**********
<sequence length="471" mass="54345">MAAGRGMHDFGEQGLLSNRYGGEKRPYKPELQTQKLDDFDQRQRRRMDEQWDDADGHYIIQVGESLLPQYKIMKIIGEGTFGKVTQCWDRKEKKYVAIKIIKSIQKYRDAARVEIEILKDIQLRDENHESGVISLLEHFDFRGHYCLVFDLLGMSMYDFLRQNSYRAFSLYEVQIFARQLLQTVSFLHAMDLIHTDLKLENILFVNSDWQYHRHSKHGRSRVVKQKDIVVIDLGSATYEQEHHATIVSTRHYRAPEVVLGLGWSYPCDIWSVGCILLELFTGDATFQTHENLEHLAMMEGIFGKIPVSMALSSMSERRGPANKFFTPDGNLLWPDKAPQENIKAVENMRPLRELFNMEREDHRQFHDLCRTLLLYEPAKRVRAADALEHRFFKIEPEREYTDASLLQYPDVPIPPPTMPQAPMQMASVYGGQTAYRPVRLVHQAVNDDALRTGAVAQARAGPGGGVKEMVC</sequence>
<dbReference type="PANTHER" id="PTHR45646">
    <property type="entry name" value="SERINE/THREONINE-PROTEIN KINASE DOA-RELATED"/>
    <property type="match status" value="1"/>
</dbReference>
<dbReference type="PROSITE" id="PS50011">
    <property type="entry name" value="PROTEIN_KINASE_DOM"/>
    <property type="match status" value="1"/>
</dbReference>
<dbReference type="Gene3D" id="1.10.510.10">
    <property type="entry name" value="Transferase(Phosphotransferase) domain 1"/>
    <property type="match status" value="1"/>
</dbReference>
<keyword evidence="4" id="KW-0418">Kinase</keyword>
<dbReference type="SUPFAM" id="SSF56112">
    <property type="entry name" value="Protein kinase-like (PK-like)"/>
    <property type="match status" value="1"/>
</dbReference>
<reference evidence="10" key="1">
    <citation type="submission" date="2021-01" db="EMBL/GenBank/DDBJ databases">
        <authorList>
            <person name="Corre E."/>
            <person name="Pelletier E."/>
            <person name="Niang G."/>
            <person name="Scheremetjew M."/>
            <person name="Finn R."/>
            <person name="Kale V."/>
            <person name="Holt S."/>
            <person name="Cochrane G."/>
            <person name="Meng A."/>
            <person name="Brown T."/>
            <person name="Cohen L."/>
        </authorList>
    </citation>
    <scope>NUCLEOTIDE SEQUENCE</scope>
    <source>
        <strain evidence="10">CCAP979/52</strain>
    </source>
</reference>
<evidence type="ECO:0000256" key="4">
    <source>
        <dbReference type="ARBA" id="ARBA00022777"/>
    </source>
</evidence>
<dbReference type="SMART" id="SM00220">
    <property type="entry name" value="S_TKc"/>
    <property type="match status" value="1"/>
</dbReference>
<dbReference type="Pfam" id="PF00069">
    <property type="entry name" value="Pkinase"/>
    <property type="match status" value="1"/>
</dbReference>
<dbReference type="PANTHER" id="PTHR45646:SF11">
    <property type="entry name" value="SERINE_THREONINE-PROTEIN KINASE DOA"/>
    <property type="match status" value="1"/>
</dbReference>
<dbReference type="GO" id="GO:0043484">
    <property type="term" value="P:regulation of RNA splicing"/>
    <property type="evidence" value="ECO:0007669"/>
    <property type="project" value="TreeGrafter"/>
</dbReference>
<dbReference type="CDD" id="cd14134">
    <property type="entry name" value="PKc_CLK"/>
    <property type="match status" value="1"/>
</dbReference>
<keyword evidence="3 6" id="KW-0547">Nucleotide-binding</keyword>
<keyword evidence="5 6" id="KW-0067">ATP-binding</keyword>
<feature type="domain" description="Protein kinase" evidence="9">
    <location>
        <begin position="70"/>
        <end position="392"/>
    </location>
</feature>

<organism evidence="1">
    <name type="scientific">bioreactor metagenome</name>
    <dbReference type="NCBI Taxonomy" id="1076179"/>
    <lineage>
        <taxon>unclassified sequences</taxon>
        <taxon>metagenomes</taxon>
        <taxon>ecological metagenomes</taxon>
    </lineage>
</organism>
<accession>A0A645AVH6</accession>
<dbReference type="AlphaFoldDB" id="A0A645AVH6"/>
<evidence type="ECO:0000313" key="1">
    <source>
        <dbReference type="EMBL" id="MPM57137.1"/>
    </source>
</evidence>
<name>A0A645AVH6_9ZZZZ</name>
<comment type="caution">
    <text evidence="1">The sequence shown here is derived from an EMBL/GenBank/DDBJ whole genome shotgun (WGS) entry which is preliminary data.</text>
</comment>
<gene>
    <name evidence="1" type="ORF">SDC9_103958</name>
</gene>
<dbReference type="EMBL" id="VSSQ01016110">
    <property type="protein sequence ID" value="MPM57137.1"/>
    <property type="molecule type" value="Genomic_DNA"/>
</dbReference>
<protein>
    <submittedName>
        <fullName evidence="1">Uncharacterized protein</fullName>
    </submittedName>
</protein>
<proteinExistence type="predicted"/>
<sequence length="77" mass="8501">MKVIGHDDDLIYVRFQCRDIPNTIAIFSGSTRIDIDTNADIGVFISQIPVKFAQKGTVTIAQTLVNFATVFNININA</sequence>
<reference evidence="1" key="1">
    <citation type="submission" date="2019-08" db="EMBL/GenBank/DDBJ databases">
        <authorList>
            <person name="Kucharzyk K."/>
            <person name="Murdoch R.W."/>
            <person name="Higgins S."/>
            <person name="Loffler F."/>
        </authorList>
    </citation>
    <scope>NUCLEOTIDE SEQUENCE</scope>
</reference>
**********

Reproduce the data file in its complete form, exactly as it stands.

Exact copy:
<sequence length="471" mass="54345">MAAGRGMHDFGEQGLLSNRYGGEKRPYKPELQTQKLDDFDQRQRRRMDEQWDDADGHYIIQVGESLLPQYKIMKIIGEGTFGKVTQCWDRKEKKYVAIKIIKSIQKYRDAARVEIEILKDIQLRDENHESGVISLLEHFDFRGHYCLVFDLLGMSMYDFLRQNSYRAFSLYEVQIFARQLLQTVSFLHAMDLIHTDLKLENILFVNSDWQYHRHSKHGRSRVVKQKDIVVIDLGSATYEQEHHATIVSTRHYRAPEVVLGLGWSYPCDIWSVGCILLELFTGDATFQTHENLEHLAMMEGIFGKIPVSMALSSMSERRGPANKFFTPDGNLLWPDKAPQENIKAVENMRPLRELFNMEREDHRQFHDLCRTLLLYEPAKRVRAADALEHRFFKIEPEREYTDASLLQYPDVPIPPPTMPQAPMQMASVYGGQTAYRPVRLVHQAVNDDALRTGAVAQARAGPGGGVKEMVC</sequence>
<dbReference type="PANTHER" id="PTHR45646">
    <property type="entry name" value="SERINE/THREONINE-PROTEIN KINASE DOA-RELATED"/>
    <property type="match status" value="1"/>
</dbReference>
<dbReference type="PROSITE" id="PS50011">
    <property type="entry name" value="PROTEIN_KINASE_DOM"/>
    <property type="match status" value="1"/>
</dbReference>
<dbReference type="Gene3D" id="1.10.510.10">
    <property type="entry name" value="Transferase(Phosphotransferase) domain 1"/>
    <property type="match status" value="1"/>
</dbReference>
<keyword evidence="4" id="KW-0418">Kinase</keyword>
<dbReference type="SUPFAM" id="SSF56112">
    <property type="entry name" value="Protein kinase-like (PK-like)"/>
    <property type="match status" value="1"/>
</dbReference>
<reference evidence="10" key="1">
    <citation type="submission" date="2021-01" db="EMBL/GenBank/DDBJ databases">
        <authorList>
            <person name="Corre E."/>
            <person name="Pelletier E."/>
            <person name="Niang G."/>
            <person name="Scheremetjew M."/>
            <person name="Finn R."/>
            <person name="Kale V."/>
            <person name="Holt S."/>
            <person name="Cochrane G."/>
            <person name="Meng A."/>
            <person name="Brown T."/>
            <person name="Cohen L."/>
        </authorList>
    </citation>
    <scope>NUCLEOTIDE SEQUENCE</scope>
    <source>
        <strain evidence="10">CCAP979/52</strain>
    </source>
</reference>
<evidence type="ECO:0000256" key="4">
    <source>
        <dbReference type="ARBA" id="ARBA00022777"/>
    </source>
</evidence>
<dbReference type="SMART" id="SM00220">
    <property type="entry name" value="S_TKc"/>
    <property type="match status" value="1"/>
</dbReference>
<dbReference type="Pfam" id="PF00069">
    <property type="entry name" value="Pkinase"/>
    <property type="match status" value="1"/>
</dbReference>
<dbReference type="PANTHER" id="PTHR45646:SF11">
    <property type="entry name" value="SERINE_THREONINE-PROTEIN KINASE DOA"/>
    <property type="match status" value="1"/>
</dbReference>
<dbReference type="GO" id="GO:0043484">
    <property type="term" value="P:regulation of RNA splicing"/>
    <property type="evidence" value="ECO:0007669"/>
    <property type="project" value="TreeGrafter"/>
</dbReference>
<dbReference type="CDD" id="cd14134">
    <property type="entry name" value="PKc_CLK"/>
    <property type="match status" value="1"/>
</dbReference>
<keyword evidence="3 6" id="KW-0547">Nucleotide-binding</keyword>
<keyword evidence="5 6" id="KW-0067">ATP-binding</keyword>
<feature type="domain" description="Protein kinase" evidence="9">
    <location>
        <begin position="70"/>
        <end position="392"/>
    </location>
</feature>

<organism evidence="1">
    <name type="scientific">bioreactor metagenome</name>
    <dbReference type="NCBI Taxonomy" id="1076179"/>
    <lineage>
        <taxon>unclassified sequences</taxon>
        <taxon>metagenomes</taxon>
        <taxon>ecological metagenomes</taxon>
    </lineage>
</organism>
<accession>A0A645AVH6</accession>
<dbReference type="AlphaFoldDB" id="A0A645AVH6"/>
<evidence type="ECO:0000313" key="1">
    <source>
        <dbReference type="EMBL" id="MPM57137.1"/>
    </source>
</evidence>
<name>A0A645AVH6_9ZZZZ</name>
<comment type="caution">
    <text evidence="1">The sequence shown here is derived from an EMBL/GenBank/DDBJ whole genome shotgun (WGS) entry which is preliminary data.</text>
</comment>
<gene>
    <name evidence="1" type="ORF">SDC9_103958</name>
</gene>
<dbReference type="EMBL" id="VSSQ01016110">
    <property type="protein sequence ID" value="MPM57137.1"/>
    <property type="molecule type" value="Genomic_DNA"/>
</dbReference>
<protein>
    <submittedName>
        <fullName evidence="1">Uncharacterized protein</fullName>
    </submittedName>
</protein>
<proteinExistence type="predicted"/>
<sequence length="77" mass="8501">MKVIGHDDDLIYVRFQCRDIPNTIAIFSGSTRIDIDTNADIGVFISQIPVKFAQKGTVTIAQTLVNFATVFNININA</sequence>
<reference evidence="1" key="1">
    <citation type="submission" date="2019-08" db="EMBL/GenBank/DDBJ databases">
        <authorList>
            <person name="Kucharzyk K."/>
            <person name="Murdoch R.W."/>
            <person name="Higgins S."/>
            <person name="Loffler F."/>
        </authorList>
    </citation>
    <scope>NUCLEOTIDE SEQUENCE</scope>
</reference>